After you’ve had your moment, you’re only about a half a mile away from Mueller Hut, but you can’t see it yet. It hides until the last moment, so you’ll just have to picture it in front of you. Luckily this last bit isn’t too hard, as the incline is gradual and the path is a bit more manageable.
Making It to Mueller Hut
At literally the last few minutes of your Mueller Hut hike, you’ll finally see the bright red hut in the distance, pushing you through your last five or so minutes of the hike.
What a mysterious little tease this hut was!
For some reason, I had pictured the hut being in the distance for more of the hike, but instead, it remained a mystery until the very end.
I finally made it. There’s the bright red bathroom with the best view as its backdrop, and a large balcony for all the hikers to finally relax at and gaze at their ultimate reward…
The glaciers that were once so high up from the campgrounds are now staring you directly in your face. Big and bold, with tinges of bright blue and dusted on top with snow and dirt. Every so often a massive crack breaks through to your ears indicating rocks are falling or an avalanche is happening.
And to your right will either be a massive cloud, or the king himself, Mount Cook.
He’s cryptic and unpredictable. I hope you get a peek at him or even if you’re lucky, a full-on view of Mount Cook but it’s not always a possibility.
We got so lucky, and he came out to play just before sunset for a whole twenty minutes. After that, he went back to hibernating behind the thick grey clouds.
What Else Is There to See up at Mueller Hut?
What else could you want?! The glaciers in front of you, Mount Cook on the other side… But there is some more.
Take a walk, or should I say a scramble, on more rocks (yes, rock scrambling will get a bit old!) beyond the hut and you’ll get a glimpse at an alien-like valley filled with black sand, far away waterfalls, and more glaciers and mountains.
Walk up to the edge and get an even closer look at the glacier in front of you, and if you want to get even higher, you can climb up to Mount Olliver.
The peak just behind Mueller Hut is the ultimate rock scramble to end your rock scrambling for the day and is sketchy AF. Take care scrambling up Mount Olliver and be sure to peep over the other edge for a crazy view of Hooker Valley and a great vantage point for shooting Mueller Hut with the glacier in the background.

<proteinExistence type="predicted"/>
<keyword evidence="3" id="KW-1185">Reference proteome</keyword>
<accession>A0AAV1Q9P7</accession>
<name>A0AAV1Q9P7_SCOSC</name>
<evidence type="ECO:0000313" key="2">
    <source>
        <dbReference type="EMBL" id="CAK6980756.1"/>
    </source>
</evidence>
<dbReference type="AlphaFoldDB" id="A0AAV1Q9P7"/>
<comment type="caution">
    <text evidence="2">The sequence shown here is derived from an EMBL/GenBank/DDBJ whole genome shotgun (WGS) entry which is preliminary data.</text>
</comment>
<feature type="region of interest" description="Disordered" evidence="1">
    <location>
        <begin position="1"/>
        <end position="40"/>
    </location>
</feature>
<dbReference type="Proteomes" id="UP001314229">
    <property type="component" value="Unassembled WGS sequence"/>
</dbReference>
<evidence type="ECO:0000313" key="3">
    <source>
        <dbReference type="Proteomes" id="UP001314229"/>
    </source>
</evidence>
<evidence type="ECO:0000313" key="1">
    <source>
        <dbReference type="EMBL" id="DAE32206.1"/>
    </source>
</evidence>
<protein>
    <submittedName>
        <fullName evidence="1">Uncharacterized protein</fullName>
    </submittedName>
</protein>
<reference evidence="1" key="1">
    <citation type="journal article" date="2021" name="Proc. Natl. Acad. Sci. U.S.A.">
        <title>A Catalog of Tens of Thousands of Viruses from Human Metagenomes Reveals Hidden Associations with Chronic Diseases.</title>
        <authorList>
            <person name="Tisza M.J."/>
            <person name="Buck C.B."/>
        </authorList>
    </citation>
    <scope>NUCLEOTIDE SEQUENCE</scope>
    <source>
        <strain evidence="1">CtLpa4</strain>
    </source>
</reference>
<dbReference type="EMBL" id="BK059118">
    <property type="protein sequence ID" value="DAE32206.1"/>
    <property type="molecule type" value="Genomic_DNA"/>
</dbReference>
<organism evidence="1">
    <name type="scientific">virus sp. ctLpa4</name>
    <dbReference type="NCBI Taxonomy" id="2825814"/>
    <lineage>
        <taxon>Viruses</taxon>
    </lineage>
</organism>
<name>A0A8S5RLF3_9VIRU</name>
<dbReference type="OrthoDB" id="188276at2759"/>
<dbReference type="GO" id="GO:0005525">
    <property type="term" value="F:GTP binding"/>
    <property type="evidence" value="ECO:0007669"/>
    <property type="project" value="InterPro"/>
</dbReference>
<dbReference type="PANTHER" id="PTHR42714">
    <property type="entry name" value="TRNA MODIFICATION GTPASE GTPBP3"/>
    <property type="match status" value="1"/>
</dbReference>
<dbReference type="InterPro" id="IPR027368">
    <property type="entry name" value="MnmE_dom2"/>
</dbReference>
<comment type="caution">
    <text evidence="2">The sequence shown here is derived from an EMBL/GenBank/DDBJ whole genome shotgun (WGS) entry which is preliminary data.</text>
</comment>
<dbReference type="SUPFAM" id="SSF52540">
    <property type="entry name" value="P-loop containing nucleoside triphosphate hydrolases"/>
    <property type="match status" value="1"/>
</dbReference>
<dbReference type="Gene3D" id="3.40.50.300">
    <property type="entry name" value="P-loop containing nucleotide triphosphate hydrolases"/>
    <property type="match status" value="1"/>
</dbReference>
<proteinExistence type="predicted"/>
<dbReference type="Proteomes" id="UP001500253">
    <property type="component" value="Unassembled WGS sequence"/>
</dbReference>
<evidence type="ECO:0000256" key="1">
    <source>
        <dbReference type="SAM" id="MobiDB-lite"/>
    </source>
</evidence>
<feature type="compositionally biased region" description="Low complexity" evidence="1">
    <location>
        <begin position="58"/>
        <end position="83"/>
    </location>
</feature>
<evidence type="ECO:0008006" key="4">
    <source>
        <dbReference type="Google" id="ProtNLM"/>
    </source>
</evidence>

If you have a clear night, staying up late at one of the best places to go stargazing ever would be a wise choice.
And getting up for sunrise is a must!
What Is It Like Staying in Mueller Hut?
Basic AF but also amazing.
- There are two large dorm rooms with thin mats in them.
- A kitchen that has gas burners, two sinks, and two big tables.
- An outside water tank with drinking water.
- And two bathrooms located outside.
And that’s it.
You’ll meet other people staying in the hut for the night, have some good chats, cook and eat your food, enjoy an epic sunset (hopefully) and then off to bed early.
Most people were in bed between 9-10pm.
I’m a light sleeper and just waited for the night to pass while going in and out of sleep. We would have woken up for some night photography but unfortunately, it was a cloudy night so no stars for us.
The kitchen does get a bit busy as there are 28 people allowed to stay at the hut and most of them all want dinner around the same time! We were smart and cooked our hot meal for a late lunch, so we just had other food that didn’t require cooking for dinner. We win!
Can I Hike to Mueller Hut as Day Hike?
Totally! The hike isn’t long; it’s only about 5-6 hours round trip. They are a tough few hours though on the rock scrambling parts and energy will certainly be depleted.
If you didn’t get a bed to stay in the Hut, you can still climb up, enjoy the hut balcony (use the bathroom), eat a snack, and head back down. Just start early enough to make it down before dark.
Packing List for Mueller Hut
- A lighter. They may have one for you to use, but it may be out… Bring one so you can use the gas burners.
- Headlamp. Not an option, the toilets are outside, and if you want to see a sunset, you’ll need one. Oh, and the lights may not work properly during the evening either like they didn’t for us!
- Toilet paper, there isn’t any there.
- Coffee and or tea if you want a hot beverage up here. We just brought coffee for the morning and wish we brought tea for the evening. You’ll need food too, and that list is below.
- Waterbottle. Of course! Luckily there’s drinking water at the hut so just bring what you need for the hike up.
- Antibacterial, there’s no soap up here.
- Trash bag. You MUST carry all your trash out and back down with you.
- Any cookware, utensils and bowls/plate or just eat out of the pot as we did. We only brought two spoons and a pot. Oh and one reusable to-go coffee cup for the morning (we shared).
- Sleeping bag, as there’s only a mat provided (your pillow will be extra clothes or a jacket clumped together)
- House shoes or at least comfy socks, they want shoes off in the dorm rooms and kitchen area.
- Chapstick. I kicked myself for forgetting mine.
- Earplugs as you’ll be in a dorm, but I never sleep in dorms anyway, so I didn’t bring any.